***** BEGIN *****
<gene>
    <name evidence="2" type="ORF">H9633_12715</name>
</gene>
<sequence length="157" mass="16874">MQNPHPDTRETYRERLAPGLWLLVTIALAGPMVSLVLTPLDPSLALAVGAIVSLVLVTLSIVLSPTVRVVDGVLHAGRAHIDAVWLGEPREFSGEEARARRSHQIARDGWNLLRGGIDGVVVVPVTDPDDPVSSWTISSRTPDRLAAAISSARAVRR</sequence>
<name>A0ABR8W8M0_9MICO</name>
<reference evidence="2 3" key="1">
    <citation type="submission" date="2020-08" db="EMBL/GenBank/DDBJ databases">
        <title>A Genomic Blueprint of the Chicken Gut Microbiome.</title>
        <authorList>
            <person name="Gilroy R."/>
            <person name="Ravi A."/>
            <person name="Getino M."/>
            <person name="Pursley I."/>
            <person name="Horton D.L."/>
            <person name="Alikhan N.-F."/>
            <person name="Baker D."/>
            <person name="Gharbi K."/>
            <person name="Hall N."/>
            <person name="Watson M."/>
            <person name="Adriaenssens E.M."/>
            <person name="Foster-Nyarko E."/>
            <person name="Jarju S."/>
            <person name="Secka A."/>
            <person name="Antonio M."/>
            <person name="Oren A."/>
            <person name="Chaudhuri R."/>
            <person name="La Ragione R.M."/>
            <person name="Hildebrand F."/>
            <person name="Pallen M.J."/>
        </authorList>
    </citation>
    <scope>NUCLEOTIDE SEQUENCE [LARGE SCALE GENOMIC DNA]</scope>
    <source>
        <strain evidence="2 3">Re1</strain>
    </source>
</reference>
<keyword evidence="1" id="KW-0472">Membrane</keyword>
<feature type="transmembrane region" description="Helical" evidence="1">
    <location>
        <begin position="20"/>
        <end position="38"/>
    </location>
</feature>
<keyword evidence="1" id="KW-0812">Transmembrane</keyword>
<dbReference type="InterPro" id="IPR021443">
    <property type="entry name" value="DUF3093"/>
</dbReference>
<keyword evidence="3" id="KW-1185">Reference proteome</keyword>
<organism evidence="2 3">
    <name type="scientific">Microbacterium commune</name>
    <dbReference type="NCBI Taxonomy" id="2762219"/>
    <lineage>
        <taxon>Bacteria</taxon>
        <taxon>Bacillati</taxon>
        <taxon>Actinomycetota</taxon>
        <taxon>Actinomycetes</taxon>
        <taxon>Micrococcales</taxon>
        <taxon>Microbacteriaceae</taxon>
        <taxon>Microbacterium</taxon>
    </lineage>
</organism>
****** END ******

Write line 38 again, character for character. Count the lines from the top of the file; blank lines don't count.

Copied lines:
<feature type="transmembrane region" description="Helical" evidence="1">